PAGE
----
True whole-grain bread is a good bet: A large review of studies with more than 700,000 people published in the journal The BMJ (2016) found higher whole-grain intake at the expense of refined grains like white rice can lower the risk of death from heart disease, cancer and other chronic maladies. Ideally, look for a 10-to-1 ratio of carbohydrates to fiber in each slice. So if a slice of bread has 20 g of carbs it should also bring with it at least 2 g of fiber. If any sugar is present, it should be buried way down in the ingredient list-no more than 2 g of sugar per slice.

Veggie Chips

When it comes to health foods, veggie chips prove the trendiness-as-truthfulness model doesn't always apply. Clever marketing leaves many consumers believing vegetable-infused chips are a smart move for snacking your way to an extra daily serving of vegetables. But this is a case of "too good to be true."

Most veggie chips lead with a starchy ingredient-like potatoes, white rice or taro-that ends up being a vehicle for oil, making the chips a high-carb, high-fat snack but with little protein. Often, the calorie count is not much less than you'd find in a bag of regular potato chips. Some chips are made with a powdered veggie blend that can include everything from kale to broccoli, but in the end, this is often largely an afterthought-and one of the last ingredients listed. Yes, many veggie chips are baked instead of fried, but people may just wind up eating more as they feel less guilty about polishing off a bag. Plus, the amount of salt isn't always lower in veggie chips.

What to buy: Don't be sucker-punched by the word "veggie" in the title. A few handfuls of highly processed veggie chips aren't a substitute for more nutrient-dense fresh vegetables. In other words, load your grocery cart with real beets and sweet potatoes instead of crispy versions.

Or try making your own veggie chips from items like kale or zucchini-which are bound to be much more nutritious. But if you need a chip fix pronto, look for a brand made with beans, which do provide more protein and fiber than their competitors. Just make sure the first ingredient is beans.

Quote: A typical glass of almond milk is mostly just water and practically devoid of protein and other nutrients.

Nut Butters

The sheer number of nut butters on store shelves these days makes it clear that consumers are going nuts for these spreads. And now they are coming in all manner of flavors from mocha to chai. But along with the cinnamon and chocolate flavors often comes sweet stuff like maple syrup, cane sugar or honey, so it's all too easy for added sugar to sneak its way onto that daily piece of toast.

Most Americans already consume too much added sugar, and fanciful nut butters aren't helping the situation. Oh, and the dirty little secret of low-fat peanut butter is that it's not nearly the calorie saver you believe. While the light version of peanut butter has about 30% less fat than the regular stuff, it often contains more sugar and sodium to make up for the flavor lost when fat is stripped away. In fact, the added sugar means the calorie count between the two is negligible.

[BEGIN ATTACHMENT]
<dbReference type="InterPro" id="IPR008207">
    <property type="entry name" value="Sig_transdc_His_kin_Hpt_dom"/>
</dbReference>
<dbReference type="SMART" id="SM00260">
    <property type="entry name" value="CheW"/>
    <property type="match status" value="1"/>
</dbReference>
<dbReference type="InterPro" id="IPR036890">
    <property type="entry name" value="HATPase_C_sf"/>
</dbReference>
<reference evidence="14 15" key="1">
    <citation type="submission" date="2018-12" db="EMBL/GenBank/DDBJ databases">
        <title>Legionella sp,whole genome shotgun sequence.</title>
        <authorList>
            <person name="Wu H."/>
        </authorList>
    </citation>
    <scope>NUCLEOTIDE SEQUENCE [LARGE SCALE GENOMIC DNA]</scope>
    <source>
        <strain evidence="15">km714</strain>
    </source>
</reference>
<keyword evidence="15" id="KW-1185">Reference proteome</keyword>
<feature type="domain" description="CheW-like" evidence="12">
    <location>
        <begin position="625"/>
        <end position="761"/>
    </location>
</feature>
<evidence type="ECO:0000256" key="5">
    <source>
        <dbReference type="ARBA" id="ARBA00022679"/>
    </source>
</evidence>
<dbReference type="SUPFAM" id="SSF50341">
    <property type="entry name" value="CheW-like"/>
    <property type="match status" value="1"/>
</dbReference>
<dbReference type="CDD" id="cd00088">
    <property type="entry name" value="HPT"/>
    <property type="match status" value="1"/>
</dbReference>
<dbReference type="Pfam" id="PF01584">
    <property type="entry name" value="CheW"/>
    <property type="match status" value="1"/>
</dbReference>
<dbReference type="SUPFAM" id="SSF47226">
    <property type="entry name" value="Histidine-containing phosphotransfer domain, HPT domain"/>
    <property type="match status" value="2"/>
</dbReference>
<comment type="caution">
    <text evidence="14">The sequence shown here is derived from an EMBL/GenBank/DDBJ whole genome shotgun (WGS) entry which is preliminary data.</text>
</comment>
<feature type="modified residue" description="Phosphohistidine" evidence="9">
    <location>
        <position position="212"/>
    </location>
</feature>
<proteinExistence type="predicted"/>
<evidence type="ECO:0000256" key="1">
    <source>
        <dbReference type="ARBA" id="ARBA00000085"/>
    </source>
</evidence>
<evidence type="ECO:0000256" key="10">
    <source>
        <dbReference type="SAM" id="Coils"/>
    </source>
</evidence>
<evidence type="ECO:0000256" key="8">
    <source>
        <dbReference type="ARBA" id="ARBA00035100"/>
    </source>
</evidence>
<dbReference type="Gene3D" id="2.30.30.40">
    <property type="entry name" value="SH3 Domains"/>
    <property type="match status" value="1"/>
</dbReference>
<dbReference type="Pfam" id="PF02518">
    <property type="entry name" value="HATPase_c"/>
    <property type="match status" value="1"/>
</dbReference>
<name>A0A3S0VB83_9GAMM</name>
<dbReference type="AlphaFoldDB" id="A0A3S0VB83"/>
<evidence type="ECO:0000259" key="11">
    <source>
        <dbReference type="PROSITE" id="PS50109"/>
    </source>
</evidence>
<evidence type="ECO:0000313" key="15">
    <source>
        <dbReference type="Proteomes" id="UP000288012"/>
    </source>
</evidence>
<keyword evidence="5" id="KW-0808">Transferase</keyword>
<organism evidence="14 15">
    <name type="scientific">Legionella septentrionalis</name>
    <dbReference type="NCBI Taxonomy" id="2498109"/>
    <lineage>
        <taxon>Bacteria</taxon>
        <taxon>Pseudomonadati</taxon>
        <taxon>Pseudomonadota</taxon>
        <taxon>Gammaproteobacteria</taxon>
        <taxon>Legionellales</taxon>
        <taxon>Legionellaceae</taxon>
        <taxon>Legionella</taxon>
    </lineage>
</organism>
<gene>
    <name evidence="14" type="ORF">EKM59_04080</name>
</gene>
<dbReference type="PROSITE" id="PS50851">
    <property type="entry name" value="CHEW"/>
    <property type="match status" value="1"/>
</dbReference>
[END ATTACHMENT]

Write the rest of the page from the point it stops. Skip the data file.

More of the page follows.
What to buy: Full of healthy fats, peanut butter, almond butter and their ilk can be a clean eater's best friend-if you're buying the real deal. The ingredient list should include nuts, a touch of salt, and that's about it. If you prefer flavored versions, opt for those with no more than 3 g of sugar per serving. And shelve any reduced-fat offerings.

Almond Milk

Alternatives to dairy milk have been surging in popularity, especially almond milk. Yet moo-free milks like almond benefit greatly from an undeserved health halo. By themselves, almonds are a nutrient powerhouse rich in healthful fats and important nutrients like vitamin E and magnesium. But a typical glass of almond milk is mostly just water and practically devoid of protein and other nutrients. Why do you think a cup of whole almonds has 824 calories, while a cup of watered-down original almond milk has a mere 60 calories?

Almost all the nutrients such as calcium and vitamin D are added to cartons by manufacturers. There remains a question of how well the body absorbs vitamins like D and minerals like calcium that are added to dairy-free milks compared to what is naturally present in foods, such as authentic milk. Sugar can be another sour note, too.

Non-dairy milks like almond and cashew can be weighed down by added sugars including rice syrup and cane sugar. This is in contrast to the naturally occurring sugar (lactose) present in true milk. What's more, many nondairy impersonators contain emulsifiers (such as carrageenan, a polysaccharide extracted from seaweed), which are added during the manufacturing process to improve texture and keep ingredients from separating. But preliminary research suggests that these add-ins have the potential to mess with the healthy bacteria in our guts (Reardon 2015).

What to buy: If you're following a dairy-free diet and gravitate toward nut-, seed- or legume-based drinks, make sure to choose those that are labeled "unsweetened" and don't contain added sugars. Even those labeled "original" typically contain troubling amounts of the added sweet stuff. And think about going old-school and opting for soy milk. Of all the nondairy alternatives, soy reigns supreme in protein. Each cup delivers protein levels nearly on par with regular milk: 6-8 g per cup.

Pretenders to the “Healthy” Crown

Stay on guard for not-so-healthy products masquerading as saintly food.

“Halo” Foods What They May Be Hiding
Marinara sauce Excessive added sugar and sodium
Spinach pasta Lots of refined carbs, only trace amounts of spinach
Vanilla Greek yogurt Three to four times more sugar than unflavored yogurt
Ground chicken Saturated fat from dark meat and skin
Fat-free salad dressing Abundant sugar and sodium
Himalayan pink salt Sodium level not much lower than table salt
Kombucha High-calorie sweeteners that tone down tartness
Bran muffins Store and coffee shop versions packed with excess calories

Meet our experts

AFM_Author_Kadey Matthew Kadey, MS, RD, is a James Beard Award-winning journalist, Canada-based dietitian, freelance nutrition writer and recipe developer. He has written for dozens of magazines including IDEA Fitness Journal, Runner’s World, Men’s Health, Shape, Vegetarian Times and Fitness.

The information provided is without warranty or guarantee and NASM disclaims any liability for decisions you make based on the information. Learn more